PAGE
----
The group of 15+ brands and associations, spearheaded by Weleda, Beauty Kitchen and Naïf, said the European Commission’s current revision of the microplastics regulation in the EU was welcomed but said upcoming legislation didn’t go far enough, largely due to “exceptionally long transition periods” in the current proposal.
‘We have demonstrated that microplastics are not essential’
The European Commission was currently reviewing a raft of EU regulatory frameworks as part of its European Green Deal and related Chemical Strategy for Sustainability – action recently described as ‘unprecedented’ by Cosmetic Europe’s director-general John Chave.
Among a raft of legislative reviews, it had been reviewing the existing European Chemical Agency ECHA’s restriction on microplastics under its chemical legislation REACH – a review that was now entering final stages with a European Parliament vote anticipated in the coming months.
Under the current proposal, ECHA said companies would have 36 months to report use of microplastics and various transition periods to remove them. The transition period for cosmetics products varied, with four years for rinse-off products; five to eight years for encapsulation of fragrances; six years for leave-on cosmetic products; and 12 years for certain lip, nail and makeup products.
The brands behind the open letter said these long transition periods, particularly the latter 12 years, remained “at odds” with the principles in wider EC initiatives and therefore had “no justification”.
“…For years now, we have worked tirelessly and successfully to remove microplastics from our products, whilst some brands have never used microplastics in any of their formulations. We have demonstrated that microplastics are not essential in producing a wide range of cosmetic and beauty products. It is about the willingness to do so,” they wrote.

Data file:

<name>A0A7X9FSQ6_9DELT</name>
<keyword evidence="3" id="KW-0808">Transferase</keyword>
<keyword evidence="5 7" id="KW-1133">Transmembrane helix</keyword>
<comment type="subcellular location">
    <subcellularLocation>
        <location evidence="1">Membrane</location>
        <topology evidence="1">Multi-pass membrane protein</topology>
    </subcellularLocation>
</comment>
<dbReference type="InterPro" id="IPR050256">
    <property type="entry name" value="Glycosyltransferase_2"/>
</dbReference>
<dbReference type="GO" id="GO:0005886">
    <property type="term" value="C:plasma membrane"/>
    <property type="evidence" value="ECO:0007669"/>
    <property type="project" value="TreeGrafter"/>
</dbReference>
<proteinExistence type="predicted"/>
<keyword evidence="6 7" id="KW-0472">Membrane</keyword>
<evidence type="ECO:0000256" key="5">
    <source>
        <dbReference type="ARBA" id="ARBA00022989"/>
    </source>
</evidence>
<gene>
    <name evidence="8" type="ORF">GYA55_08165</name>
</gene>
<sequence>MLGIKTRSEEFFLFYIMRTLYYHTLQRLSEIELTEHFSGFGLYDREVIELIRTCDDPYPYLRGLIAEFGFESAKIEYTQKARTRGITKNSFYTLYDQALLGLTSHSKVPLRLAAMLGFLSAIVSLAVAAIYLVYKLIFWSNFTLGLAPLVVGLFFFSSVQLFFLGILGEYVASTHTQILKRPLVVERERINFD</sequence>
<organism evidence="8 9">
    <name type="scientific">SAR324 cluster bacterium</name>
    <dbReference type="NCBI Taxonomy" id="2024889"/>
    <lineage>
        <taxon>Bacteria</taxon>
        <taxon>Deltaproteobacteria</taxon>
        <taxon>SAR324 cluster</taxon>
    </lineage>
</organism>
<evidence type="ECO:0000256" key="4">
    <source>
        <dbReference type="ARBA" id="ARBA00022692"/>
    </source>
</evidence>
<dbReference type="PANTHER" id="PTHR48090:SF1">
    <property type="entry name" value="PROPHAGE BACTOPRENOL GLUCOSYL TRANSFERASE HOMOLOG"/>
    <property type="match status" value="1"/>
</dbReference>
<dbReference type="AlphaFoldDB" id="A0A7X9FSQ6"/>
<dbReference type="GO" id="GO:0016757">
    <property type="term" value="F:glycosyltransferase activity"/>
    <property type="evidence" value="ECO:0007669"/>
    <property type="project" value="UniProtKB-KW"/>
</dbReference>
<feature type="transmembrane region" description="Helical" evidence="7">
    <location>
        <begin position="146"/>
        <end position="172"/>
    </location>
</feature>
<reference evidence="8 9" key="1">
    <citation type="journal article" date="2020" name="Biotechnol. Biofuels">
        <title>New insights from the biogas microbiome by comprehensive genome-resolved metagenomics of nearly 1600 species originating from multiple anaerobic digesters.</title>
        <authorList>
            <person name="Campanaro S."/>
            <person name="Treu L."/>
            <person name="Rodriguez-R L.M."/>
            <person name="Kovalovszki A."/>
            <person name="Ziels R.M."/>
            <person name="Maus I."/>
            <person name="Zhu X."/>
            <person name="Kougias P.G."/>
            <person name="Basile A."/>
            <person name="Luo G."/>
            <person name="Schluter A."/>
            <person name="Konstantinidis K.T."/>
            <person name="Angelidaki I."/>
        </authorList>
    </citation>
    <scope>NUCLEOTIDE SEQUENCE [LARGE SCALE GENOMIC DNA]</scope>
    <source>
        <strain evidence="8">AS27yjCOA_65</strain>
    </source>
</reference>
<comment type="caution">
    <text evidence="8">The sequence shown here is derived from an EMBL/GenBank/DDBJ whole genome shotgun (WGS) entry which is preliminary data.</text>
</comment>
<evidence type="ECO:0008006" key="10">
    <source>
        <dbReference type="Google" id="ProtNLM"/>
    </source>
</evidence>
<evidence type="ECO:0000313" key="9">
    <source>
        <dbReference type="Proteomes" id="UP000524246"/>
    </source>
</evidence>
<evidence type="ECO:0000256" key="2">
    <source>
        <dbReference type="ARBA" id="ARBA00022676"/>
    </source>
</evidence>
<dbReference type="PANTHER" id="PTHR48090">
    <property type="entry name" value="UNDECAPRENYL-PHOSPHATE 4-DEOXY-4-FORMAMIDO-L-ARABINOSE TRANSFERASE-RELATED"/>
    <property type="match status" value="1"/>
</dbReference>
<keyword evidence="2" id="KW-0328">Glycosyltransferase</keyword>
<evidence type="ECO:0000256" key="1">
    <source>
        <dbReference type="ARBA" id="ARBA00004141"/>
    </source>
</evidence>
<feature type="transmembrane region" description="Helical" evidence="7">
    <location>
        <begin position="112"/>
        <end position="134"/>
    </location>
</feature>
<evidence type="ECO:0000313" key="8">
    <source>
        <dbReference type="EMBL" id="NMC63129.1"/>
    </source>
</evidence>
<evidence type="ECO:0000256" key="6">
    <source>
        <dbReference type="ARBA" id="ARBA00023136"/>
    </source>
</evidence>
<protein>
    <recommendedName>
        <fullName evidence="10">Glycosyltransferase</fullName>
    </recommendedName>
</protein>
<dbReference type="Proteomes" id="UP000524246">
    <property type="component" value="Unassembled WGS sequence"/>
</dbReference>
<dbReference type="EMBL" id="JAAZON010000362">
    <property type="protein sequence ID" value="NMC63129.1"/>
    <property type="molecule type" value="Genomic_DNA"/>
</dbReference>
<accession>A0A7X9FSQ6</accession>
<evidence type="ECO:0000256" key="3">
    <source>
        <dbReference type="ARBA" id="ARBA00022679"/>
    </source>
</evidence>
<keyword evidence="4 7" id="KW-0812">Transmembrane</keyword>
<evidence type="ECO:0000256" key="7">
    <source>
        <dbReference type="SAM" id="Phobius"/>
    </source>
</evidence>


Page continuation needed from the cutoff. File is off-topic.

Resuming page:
All microplastics, they said, whether solid, liquid or water-soluble, should stop being used as swiftly as possible due to their “negative, irreversible environmental impacts and potential risk to human health”.
Microplastics had already been found in human blood, lungs and even the placenta, they said, warranting the call for leave-on cosmetics to also be microplastic-free quickly. “More often than not, microplastics can carry toxic chemicals, so a precautionary approach would imply that they should not be applied on human skin, even less on sensitive areas such as the mouth, eyes or the vulnerable skin of babies.”
Protecting ‘the principal driver’ of cosmetics – innovation
However, the beauty players acknowledged how important it would be to protect innovation, “the principal driver” of industry, moving forward with the phase-out of microplastics.
They said wider availability and increasing use of alternatives, alongside the promotion of these alternatives, would help – not only to widen reformulation efforts but also generate new green jobs.
Adaption to “increasingly rigorous consumer expectations” already meant many large and small cosmetic brands, including makeup brands, today offered microplastic-free products; legislation would simply widen this, they said.
“…Decisive, consistent and rapid introduction of microplastic-free legislation can act as an economic lever that will enable a triple bottom line approach, ensuring we have a pathway to the circular economy,” they wrote.
The brands and associations said a “future-proof regulation” was needed as the EC reviewed its regulation. “As responsible industries, we believe we should contribute to shaping tomorrow’s world, not fight to maintain yesterday’s practices,” they wrote.
Nataliya Yarmolenko, chief commercial officer at Weleda, said: “We feel there is no justification for the exceptionally long 12-year transition period when certified natural cosmetics brands such as Weleda show that working without using microplastics at all has always been possible. We know that consumers share our passion for genuine sustainability, with 90% of shoppers believing ethics-related considerations are important when buying beauty products. The Beauty industry and others needs to prioritize alternatives to microplastics, so that we can move forward as an innovative, collective, planet friendly beauty industry.”